Unexpected Support to Robotics in the Supply Chain


Logistics technology is increasingly valuable. Warehouses, trailers, and operators use technology to improve productivity, efficiency, and service.

According to a WSJ Logistics Report, more than half of supply chain managers surveyed by Deloitte and MHI expect robotics and automation to have a significant impact on their business. Autonomous technologies are changing supply chain processes – influencing businesses to work faster, at a lower cost.

Companies are willing to make investments on new technologies in order to exceed customer service expectations, promote efficiency, improve consistency, reduce operating costs and decrease human error. Companies are looking for functional applications that will drive business value. For this reason, today’s intelligent robotics technology is gaining popularity.

About 35% of respondents claim to have already adopted robotics into their supply chains, and that number is set to grow to 74% in the next decade.

After all, robotics in the supply chain is nothing new; advanced intelligence introduces supply chains to machines that are smart, cooperative and productive. The robotics revolution started in the 1960s when the first robots were installed to help General Motors increase its production volume. Today, automakers depend on robotics and automation as a business method that increases volume, improves quality and reduce costs.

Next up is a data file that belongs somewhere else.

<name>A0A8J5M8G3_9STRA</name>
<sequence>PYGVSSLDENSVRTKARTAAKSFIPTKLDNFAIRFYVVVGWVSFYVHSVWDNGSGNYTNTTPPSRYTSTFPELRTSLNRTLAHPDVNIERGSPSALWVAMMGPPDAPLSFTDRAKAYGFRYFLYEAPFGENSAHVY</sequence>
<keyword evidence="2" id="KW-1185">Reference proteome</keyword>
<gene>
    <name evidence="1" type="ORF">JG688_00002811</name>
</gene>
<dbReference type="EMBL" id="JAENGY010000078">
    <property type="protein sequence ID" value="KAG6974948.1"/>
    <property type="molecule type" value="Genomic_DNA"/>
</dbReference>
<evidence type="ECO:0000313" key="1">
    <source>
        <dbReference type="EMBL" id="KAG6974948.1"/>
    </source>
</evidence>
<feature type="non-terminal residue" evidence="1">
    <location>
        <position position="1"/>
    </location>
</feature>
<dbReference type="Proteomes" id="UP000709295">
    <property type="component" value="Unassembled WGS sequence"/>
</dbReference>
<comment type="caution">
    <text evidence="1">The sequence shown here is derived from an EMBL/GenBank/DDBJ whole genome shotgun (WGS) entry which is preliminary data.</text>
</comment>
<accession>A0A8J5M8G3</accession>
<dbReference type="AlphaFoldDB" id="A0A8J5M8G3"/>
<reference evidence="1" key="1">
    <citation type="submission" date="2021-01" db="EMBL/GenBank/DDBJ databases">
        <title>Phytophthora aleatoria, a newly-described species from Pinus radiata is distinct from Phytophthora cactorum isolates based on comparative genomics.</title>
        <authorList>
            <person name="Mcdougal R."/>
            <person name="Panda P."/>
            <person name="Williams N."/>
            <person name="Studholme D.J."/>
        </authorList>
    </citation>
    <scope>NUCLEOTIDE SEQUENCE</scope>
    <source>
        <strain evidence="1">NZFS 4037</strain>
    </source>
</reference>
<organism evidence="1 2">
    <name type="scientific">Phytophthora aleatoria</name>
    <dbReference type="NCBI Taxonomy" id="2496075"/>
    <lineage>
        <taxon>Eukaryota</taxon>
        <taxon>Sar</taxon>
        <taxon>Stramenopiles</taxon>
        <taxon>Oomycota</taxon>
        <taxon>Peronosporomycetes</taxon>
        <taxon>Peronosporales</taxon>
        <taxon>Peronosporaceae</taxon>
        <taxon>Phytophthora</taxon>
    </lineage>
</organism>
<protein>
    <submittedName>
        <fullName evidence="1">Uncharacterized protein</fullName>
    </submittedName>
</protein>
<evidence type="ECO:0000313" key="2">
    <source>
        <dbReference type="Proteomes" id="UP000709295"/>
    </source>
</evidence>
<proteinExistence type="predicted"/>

“The automotive industry did not buy robots to replace people, they did it to get consistent quality and grow the business,” said Henrik Christensen, PhD at College of Computing at GA Institute for Technology.

Amazon is a prime example of a company that supports robotics. It has 30,000 robots in its warehouses. The robot picks items from shelves and hands it off to a person. Because of these robots, orders are filled 2-3x faster than traditional methods. Robots are able to forecast what products are most used and place them closer to a picker, speeding up the entire process.


Robotics are used to increase the efficiency of day-to-day tasks like palletizing, loading/unloading, picking and packaging. Robots follow a programmed path at the same speed without deviation, for as long as needed, without intelligence.


Robots are slowly obtaining senses. Vision systems enable them to locate specific shapes and objects. Single cameras regulate location, while laser triangulation and stereo systems add depth perception. Robotic systems can track parts on a moving conveyor, orienting the robot’s grippers to pick each one for packing or assembly.

Connected Intelligence: Future

The desire for robotics is strong. According to the International Federation of Robots, future industrial robot installations worldwide could be nearly 300,000 by the end of the decade – a figure nearly doubles the current number. 51% said robotics and automation are a source of disruption or competitive advantage (up from 39% last year).

The future of robotics continues to grow and improve supply chains. Although robotics has been around for a long time, their functionality and ability to collaborate will advance. Robots aren’t here to take away jobs and intimidate people, they’re here to streamline processes and eliminate mundane work.

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